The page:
The only person you're trying to beat up is you. 

Keeping motivated...

There are days when I arrive at a boxing session after a long day and think, ‘Ugh. Am I really up for this. There's a margarita in the pub around the corner calling my name...’ No sooner does the session begin then endorphins kick in and all the days stresses and worries are forgotten.  When you walk through the door you leave your work behind. Everyone is an equal, everyone is authentic. There are no games, no prejudices, no preconceptions, no judgements. It’s a place where ‘you can be you’. If you’re having a bad day, you’ll be guaranteed to walk out of the session with a smile on your face – the result of the feel-good work-out endorphins, some healthy banter and the sense of satisfaction that you’re healthier and fitter than when you walked through the door thirty-minutes earlier.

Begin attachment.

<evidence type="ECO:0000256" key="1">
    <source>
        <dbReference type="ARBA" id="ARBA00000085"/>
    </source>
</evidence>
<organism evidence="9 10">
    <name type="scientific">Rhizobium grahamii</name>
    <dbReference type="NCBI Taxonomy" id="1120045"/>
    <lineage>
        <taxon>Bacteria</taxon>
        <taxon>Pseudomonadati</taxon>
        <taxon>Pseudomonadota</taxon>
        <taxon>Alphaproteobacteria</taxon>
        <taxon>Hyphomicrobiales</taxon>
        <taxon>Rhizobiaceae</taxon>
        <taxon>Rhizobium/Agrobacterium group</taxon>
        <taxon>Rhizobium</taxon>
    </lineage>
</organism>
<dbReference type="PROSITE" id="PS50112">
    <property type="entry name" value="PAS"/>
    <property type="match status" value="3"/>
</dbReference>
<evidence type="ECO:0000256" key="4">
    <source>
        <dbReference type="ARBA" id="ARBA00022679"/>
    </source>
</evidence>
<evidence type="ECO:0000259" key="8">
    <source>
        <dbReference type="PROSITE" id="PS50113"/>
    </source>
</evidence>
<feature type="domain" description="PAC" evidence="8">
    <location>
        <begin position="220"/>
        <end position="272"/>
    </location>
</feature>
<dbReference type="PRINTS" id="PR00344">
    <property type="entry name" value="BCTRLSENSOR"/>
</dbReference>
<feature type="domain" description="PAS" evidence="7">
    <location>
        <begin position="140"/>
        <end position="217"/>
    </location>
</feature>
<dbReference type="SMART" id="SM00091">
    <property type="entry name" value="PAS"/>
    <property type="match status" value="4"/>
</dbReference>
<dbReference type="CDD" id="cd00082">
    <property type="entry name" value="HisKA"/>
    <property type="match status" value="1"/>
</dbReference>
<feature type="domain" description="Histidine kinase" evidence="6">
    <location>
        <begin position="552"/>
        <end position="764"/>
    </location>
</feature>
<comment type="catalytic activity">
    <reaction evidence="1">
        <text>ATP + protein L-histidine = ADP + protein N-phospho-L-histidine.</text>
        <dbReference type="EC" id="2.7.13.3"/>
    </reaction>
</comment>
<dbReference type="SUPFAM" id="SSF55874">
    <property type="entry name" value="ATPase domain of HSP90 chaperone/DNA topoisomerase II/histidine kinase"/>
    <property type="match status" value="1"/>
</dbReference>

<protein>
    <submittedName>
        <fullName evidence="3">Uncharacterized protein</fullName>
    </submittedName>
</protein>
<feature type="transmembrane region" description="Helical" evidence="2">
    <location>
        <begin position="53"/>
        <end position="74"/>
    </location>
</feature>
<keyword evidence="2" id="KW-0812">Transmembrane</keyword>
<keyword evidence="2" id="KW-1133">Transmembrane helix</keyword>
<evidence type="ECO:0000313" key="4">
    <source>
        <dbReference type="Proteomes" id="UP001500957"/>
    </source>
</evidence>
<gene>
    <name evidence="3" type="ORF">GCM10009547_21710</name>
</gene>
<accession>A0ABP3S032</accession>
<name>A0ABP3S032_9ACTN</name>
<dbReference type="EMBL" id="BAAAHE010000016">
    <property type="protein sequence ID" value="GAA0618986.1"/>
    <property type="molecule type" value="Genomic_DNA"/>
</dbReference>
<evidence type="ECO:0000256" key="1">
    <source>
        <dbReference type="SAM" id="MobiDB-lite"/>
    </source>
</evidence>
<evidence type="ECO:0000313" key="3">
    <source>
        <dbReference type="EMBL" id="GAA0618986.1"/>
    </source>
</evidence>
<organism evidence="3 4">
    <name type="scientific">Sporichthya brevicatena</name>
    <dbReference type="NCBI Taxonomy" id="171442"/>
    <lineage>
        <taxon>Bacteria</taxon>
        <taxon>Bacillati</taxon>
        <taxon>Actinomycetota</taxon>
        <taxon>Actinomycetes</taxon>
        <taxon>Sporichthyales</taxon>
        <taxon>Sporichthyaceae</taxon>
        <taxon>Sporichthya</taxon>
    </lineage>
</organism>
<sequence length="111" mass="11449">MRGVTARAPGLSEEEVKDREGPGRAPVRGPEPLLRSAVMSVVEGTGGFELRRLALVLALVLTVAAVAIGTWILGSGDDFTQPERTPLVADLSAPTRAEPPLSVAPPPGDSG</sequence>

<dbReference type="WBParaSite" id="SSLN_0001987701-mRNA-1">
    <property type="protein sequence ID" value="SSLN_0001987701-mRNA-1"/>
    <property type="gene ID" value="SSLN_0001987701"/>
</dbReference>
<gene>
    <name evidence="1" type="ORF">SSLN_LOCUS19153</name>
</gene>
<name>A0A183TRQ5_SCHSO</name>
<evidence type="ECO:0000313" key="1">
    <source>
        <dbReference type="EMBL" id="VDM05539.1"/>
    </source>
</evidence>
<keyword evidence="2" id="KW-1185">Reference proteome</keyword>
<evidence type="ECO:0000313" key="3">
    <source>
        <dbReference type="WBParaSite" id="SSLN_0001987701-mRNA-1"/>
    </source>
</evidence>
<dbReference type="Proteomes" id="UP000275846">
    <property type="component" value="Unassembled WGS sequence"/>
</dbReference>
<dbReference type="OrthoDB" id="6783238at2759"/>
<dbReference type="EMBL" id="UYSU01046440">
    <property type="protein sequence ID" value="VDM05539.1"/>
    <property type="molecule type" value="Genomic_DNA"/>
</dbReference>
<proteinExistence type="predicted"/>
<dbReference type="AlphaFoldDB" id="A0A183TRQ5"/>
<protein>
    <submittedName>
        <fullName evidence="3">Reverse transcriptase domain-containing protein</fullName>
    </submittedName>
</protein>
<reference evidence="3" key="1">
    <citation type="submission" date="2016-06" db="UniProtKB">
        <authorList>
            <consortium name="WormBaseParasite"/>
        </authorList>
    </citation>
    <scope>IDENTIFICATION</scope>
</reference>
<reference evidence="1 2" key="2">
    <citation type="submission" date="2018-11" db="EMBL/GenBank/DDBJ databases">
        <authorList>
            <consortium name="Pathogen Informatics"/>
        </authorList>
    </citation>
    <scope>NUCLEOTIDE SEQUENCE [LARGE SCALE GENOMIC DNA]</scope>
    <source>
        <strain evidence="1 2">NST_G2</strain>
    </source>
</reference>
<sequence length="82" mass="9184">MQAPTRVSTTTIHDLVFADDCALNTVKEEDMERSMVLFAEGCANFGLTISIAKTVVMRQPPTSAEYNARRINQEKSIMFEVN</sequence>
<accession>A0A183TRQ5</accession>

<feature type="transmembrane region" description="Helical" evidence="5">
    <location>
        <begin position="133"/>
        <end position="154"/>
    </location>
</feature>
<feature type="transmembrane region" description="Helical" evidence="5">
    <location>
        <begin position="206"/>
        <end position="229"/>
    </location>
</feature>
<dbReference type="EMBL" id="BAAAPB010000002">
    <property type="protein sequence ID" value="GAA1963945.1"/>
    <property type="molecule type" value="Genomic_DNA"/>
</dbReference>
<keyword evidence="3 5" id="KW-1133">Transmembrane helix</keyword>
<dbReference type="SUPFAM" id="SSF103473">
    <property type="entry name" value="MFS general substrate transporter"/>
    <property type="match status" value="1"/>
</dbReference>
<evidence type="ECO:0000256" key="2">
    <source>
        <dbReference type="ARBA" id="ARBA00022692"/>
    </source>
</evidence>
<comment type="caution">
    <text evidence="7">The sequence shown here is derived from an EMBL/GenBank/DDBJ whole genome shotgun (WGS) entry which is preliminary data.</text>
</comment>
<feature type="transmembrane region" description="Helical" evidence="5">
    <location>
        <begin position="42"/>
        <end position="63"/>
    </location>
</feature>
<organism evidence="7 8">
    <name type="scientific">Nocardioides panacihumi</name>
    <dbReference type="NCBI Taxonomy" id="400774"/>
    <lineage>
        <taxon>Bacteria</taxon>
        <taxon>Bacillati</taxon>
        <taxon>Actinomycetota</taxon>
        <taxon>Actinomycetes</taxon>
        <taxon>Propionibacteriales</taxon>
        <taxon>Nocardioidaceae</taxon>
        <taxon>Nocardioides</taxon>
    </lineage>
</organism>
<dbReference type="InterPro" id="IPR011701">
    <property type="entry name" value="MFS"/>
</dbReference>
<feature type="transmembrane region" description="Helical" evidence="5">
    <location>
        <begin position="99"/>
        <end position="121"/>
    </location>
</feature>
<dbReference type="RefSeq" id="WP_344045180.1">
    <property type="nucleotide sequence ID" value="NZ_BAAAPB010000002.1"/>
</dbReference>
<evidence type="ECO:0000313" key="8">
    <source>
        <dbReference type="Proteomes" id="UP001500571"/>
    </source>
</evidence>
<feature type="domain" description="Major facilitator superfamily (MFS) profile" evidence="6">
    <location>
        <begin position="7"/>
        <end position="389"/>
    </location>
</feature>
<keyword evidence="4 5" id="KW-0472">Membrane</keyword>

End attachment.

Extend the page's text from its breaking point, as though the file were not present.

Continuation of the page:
And if you're still "on the ropes" wondering if this is a sport you might want to try, here are a few more reasons to check it out...

Whether you're pounding a punch bag or skipping your heart out, boxing is something I can’t recommend enough. On top of toning your muscles, it offers heaps of benefits that make it a brilliant all round exercise choice…

Earn that extra chocolate! Boxing burns calories. For me, a 30 minute class can burn about 400 calories (based on my weight and intensity) but it can be up to around 500 calories or more.  And the benefits don’t just stop there - you also lose visceral fat (the fat around the stomach). Visceral fat is a key player in a variety of health concerns, so focusing on getting rid of it is important.